I arrived to Ireland, and to make a long story short (too late, I know), much to everyone’s immense surprise, he survived the first week.  His treatment considered of obliterating his immune system, putting him under strict isolation precautions in the burn unit (because burn units have positive pressure rooms to keep any sort of virus or bacteria from floating in and have enhanced contamination precautions).  To everyone’s even greater surprise, he survived the second week.  By the third week, a long term care plan was being worked out, which would include getting my father well enough to travel back to the United States.

As it turns out, my father is an incredibly stubborn man and refused to die of some pesky type of leukemia. I ended up booking a flight back to the United States some 3 weeks after arriving in Ireland.  My father was to remain a good deal longer (3 months in total) before being well enough to travel back. Initially, the doctors in Ireland and the doctors in the US that would be taking over care had attempted to have a specialized air ambulance fly to Ireland to retrieve him from one hospital and bring him to the next.  However, his insurance company, who did not pay a single cent towards any of his bills up to this point (3 months into the ordeal mind you), did not seem to think that it was a medical necessity for a man with NO immune system whatsoever to fly by air ambulance.  Instead, they deemed it perfectly appropriate for him to fly through multiple international airports on commercial airliners and hail a cab to the hospital once he returned stateside. For the good of all and for the sake of this article’s length, I will not express my opinions (and there are MANY….  Sharp and pointy ones) on insurance companies and how they deal with a health travel emergency.  And let’s just say that travel insurance would have covered medical evacuation.

The doctors and nurses in Ireland packaged my father up like a CDC field agent researching Ebola and sent him off to the airport to fly back (complete with full head covering, N95 respirator mask, nitrile gloves, cuffs of his long sleeves and pant legs taped down, and shoe covers).  My father’s sister met him in Ireland to escort him back and helped sterilize everything within a 5 foot radius with sanitary wipes and hand sanitizer. Any virus or bacteria could have killed him.  Anyone who has ever been in an airport, or an airplane for that matter, knows they are the perfect little incubators for disease.   My father arrived stateside, went into the hospital and ultimately made a full recovery. To this day he continuous to travel frequently, and enjoys new experiences.  His leukemia has made a couple more runs at him, but like I said, he is a very stubborn old man and remarkably hard to kill. We all live together now and enjoy every day we have.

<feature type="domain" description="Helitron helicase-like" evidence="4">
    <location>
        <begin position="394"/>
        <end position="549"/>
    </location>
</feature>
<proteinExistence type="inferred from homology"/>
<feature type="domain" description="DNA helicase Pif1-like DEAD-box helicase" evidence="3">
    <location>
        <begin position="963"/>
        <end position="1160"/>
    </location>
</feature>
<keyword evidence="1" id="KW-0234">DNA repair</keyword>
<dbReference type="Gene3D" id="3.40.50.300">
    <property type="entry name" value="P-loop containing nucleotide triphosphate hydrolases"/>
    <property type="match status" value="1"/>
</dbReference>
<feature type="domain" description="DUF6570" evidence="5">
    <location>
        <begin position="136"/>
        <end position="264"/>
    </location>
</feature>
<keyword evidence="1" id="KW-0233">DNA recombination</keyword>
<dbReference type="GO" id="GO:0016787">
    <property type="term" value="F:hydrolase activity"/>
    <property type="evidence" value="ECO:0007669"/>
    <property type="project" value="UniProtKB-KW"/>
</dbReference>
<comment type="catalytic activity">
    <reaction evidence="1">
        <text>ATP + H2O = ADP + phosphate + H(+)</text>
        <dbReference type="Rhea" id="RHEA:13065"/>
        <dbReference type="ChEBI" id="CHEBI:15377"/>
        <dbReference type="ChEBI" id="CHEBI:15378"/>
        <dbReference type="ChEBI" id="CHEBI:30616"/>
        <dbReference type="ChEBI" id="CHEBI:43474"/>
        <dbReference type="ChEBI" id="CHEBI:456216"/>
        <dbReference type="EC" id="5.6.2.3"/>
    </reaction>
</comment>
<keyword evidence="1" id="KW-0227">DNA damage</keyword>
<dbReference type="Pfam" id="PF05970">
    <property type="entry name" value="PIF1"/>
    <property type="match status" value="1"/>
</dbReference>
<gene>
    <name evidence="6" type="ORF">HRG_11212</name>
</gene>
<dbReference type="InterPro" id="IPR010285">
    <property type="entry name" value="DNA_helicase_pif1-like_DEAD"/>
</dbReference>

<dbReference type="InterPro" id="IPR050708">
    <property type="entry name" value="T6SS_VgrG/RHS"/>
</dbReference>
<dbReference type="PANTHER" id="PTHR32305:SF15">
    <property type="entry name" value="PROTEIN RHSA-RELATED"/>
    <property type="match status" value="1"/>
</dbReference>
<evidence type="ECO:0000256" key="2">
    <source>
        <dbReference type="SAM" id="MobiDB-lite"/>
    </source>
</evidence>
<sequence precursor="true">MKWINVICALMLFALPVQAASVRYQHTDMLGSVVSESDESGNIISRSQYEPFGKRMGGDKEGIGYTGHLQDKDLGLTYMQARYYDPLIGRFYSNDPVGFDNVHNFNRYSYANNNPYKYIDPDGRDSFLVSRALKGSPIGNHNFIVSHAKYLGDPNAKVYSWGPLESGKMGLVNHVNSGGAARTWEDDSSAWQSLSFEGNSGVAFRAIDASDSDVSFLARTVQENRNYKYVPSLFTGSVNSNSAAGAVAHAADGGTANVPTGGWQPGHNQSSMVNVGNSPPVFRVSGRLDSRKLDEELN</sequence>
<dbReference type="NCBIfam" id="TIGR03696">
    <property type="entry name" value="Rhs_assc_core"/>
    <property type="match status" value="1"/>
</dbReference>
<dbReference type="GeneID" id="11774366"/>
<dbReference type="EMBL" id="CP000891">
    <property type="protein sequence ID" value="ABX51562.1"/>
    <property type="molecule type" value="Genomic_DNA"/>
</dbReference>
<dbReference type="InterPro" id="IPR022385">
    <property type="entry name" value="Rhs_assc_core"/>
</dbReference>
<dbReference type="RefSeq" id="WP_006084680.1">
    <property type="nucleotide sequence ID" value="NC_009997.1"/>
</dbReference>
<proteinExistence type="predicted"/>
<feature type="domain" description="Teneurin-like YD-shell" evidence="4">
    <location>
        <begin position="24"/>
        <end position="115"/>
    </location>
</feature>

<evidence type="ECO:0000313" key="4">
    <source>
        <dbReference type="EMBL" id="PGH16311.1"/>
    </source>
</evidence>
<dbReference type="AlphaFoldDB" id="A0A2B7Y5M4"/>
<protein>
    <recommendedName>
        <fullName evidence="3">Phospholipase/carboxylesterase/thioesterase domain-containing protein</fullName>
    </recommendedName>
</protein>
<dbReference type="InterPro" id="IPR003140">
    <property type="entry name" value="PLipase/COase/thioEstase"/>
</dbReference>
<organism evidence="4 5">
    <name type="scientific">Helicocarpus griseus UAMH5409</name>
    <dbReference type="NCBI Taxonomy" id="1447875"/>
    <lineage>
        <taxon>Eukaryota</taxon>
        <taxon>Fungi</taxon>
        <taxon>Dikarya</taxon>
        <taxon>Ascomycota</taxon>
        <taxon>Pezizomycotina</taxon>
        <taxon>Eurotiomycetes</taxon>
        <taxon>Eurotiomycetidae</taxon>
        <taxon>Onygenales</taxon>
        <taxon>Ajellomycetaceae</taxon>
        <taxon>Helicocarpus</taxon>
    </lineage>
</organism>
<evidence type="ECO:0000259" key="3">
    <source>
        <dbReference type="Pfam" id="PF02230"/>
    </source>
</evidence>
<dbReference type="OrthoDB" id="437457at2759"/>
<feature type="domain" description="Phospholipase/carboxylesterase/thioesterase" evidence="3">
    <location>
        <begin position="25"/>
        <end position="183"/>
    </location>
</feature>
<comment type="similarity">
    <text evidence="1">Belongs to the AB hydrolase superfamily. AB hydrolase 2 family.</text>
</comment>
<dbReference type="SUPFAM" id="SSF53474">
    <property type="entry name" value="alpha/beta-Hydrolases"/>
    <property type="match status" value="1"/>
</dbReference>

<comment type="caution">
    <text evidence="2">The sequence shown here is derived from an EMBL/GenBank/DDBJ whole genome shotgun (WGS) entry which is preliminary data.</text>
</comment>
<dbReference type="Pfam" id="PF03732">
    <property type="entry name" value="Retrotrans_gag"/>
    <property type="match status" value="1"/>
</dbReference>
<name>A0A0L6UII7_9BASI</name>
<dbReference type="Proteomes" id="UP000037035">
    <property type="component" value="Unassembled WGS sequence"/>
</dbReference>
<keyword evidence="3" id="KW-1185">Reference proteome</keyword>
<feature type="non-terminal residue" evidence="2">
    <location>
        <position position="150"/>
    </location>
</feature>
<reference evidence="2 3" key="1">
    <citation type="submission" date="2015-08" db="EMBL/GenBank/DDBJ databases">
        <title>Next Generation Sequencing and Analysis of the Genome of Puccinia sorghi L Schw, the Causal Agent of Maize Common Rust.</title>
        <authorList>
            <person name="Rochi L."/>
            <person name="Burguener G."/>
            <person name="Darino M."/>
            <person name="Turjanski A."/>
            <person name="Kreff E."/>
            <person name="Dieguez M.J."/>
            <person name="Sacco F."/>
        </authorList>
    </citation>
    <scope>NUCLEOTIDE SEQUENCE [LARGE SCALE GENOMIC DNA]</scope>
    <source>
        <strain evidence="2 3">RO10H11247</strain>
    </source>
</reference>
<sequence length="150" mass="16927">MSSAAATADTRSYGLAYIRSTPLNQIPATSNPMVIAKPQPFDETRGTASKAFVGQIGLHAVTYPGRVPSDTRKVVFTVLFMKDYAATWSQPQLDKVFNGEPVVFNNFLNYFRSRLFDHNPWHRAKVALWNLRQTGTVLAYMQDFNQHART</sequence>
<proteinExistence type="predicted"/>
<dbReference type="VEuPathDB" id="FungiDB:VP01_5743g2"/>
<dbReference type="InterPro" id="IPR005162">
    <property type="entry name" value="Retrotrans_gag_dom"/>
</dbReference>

Four years after our travel emergency everyone is thriving.

4 years after the travel emergency Grandpa holds the “baby” intertwined with his story.

Buy Travel Insurance. Seriously. Travel Emergencies Happen.

My point in all of this? Every day when you wake up you have no idea what will happen. This includes when you travel. Embrace new experiences but go into them prepared. Travel insurance exists because shit happens. My family is living proof of this. Never again will one of us travel without insurance. Do not expect your health insurance company to do you any favors even if it’s a health crisis. Allianz Travel Insurance offers annual plans. You can buy one time and it will cover your travels for a year. That kind of peace of mind would have been awfully handy during dad’s three month ordeal.  Even if your travel doesn’t include a medical emergency there are so many travel fails that travel insurance can fix.